Politics & Society FeaturesTerry GolwayOctober 17, 2019
Running for president in 1928, Al Smith argued it was possible to be both a good Catholic and a faithful servant of the American people, writes Terry Golway. Even in losing, he changed U.S. history.
Arts & Culture BooksTerry GolwayMay 15, 2019
Patrick Radden Keefe delivers a searing portrait of Irish women and men struggling to make sense of their past and their memories.
ColumnsTerry GolwayDecember 01, 2008
'I'm inspired by the astonishing optimism of other Americans.'
ColumnsTerry GolwayNovember 03, 2008
'No one needs to be told that newspapers are nearing their end days.'
ColumnsTerry GolwayOctober 06, 2008
'The meltdown of venerable investment houses might have been anticipated.'
ColumnsTerry GolwaySeptember 08, 2008
We have reached that stage of the election cycle when travel-weary commentators direct their ire at a hardy artifact of the old millennium, the national political convention. As thousands of delegates prepare for a few days of around-the-clock socializing and caucusing, their Boswells in the politic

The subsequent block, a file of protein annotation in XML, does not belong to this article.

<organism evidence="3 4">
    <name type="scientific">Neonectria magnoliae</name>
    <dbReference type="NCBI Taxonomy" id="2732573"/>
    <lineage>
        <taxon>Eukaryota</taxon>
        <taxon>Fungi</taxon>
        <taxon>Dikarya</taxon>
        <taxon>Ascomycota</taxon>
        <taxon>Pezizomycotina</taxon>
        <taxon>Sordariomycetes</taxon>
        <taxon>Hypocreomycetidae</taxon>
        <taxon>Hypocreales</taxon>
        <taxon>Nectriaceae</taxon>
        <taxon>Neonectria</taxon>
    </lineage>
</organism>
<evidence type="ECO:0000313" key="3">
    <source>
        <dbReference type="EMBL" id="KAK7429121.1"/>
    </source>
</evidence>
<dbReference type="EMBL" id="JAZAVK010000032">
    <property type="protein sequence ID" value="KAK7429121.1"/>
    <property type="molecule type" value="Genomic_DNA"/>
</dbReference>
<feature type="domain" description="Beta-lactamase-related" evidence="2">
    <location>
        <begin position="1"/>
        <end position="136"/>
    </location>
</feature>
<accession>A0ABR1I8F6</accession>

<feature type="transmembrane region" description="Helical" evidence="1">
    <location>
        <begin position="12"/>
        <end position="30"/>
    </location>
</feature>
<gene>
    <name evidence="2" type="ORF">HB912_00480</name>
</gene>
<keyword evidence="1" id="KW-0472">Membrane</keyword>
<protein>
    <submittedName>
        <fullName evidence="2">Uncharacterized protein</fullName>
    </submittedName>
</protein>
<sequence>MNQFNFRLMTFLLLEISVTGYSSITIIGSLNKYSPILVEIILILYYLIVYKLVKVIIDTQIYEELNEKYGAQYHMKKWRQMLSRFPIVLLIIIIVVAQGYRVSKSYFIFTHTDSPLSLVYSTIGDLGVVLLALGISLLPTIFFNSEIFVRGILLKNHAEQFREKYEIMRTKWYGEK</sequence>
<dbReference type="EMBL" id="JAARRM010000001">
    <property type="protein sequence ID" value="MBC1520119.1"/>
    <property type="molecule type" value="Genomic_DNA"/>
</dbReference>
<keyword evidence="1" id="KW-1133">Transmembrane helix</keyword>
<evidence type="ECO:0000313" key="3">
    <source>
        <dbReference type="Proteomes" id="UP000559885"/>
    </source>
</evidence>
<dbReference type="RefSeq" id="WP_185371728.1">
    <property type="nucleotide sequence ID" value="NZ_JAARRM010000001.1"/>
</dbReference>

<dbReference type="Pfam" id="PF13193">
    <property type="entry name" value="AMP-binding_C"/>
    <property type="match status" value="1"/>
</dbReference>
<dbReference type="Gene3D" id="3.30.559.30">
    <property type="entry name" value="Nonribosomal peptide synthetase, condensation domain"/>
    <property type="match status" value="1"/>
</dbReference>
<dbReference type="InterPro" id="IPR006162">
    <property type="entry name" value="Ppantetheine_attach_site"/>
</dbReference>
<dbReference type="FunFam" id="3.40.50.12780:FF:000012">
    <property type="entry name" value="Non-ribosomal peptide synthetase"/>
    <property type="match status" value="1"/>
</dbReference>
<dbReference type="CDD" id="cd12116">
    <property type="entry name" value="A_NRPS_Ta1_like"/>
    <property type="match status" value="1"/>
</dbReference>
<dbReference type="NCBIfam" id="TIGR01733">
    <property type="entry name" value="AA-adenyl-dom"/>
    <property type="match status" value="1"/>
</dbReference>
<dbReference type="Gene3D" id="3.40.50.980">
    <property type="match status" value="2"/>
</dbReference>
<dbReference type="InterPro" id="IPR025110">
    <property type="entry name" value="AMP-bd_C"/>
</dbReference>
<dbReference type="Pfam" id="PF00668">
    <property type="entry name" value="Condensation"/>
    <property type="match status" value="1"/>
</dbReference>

ColumnsTerry GolwayJuly 21, 2008
Clinton, Obama, and the danger of identity politics
ColumnsTerry GolwayMay 26, 2008
The most extraordinary presidential primary season since 1976, when Gerald Ford and Ronald Reagan competed for delegates right up to the eve of the Republican National Convention, is nearly over. Cynics and late-night comics no doubt will heave a well-practiced sigh of relief and pretend, as best th
Public Morality After the Religious Right: 'Religion still retains a hold on the American conscience.'Terry GolwayApril 28, 2008
Is the religious right a spent force in American politics? There seems to be a growing consensus that it is, based in part on John McCain’s rather easy dispatch of Mike Huckabee in the Republican primaries. Huckabee, a preacher and unabashed advocate for the evangelical movement, certainly tou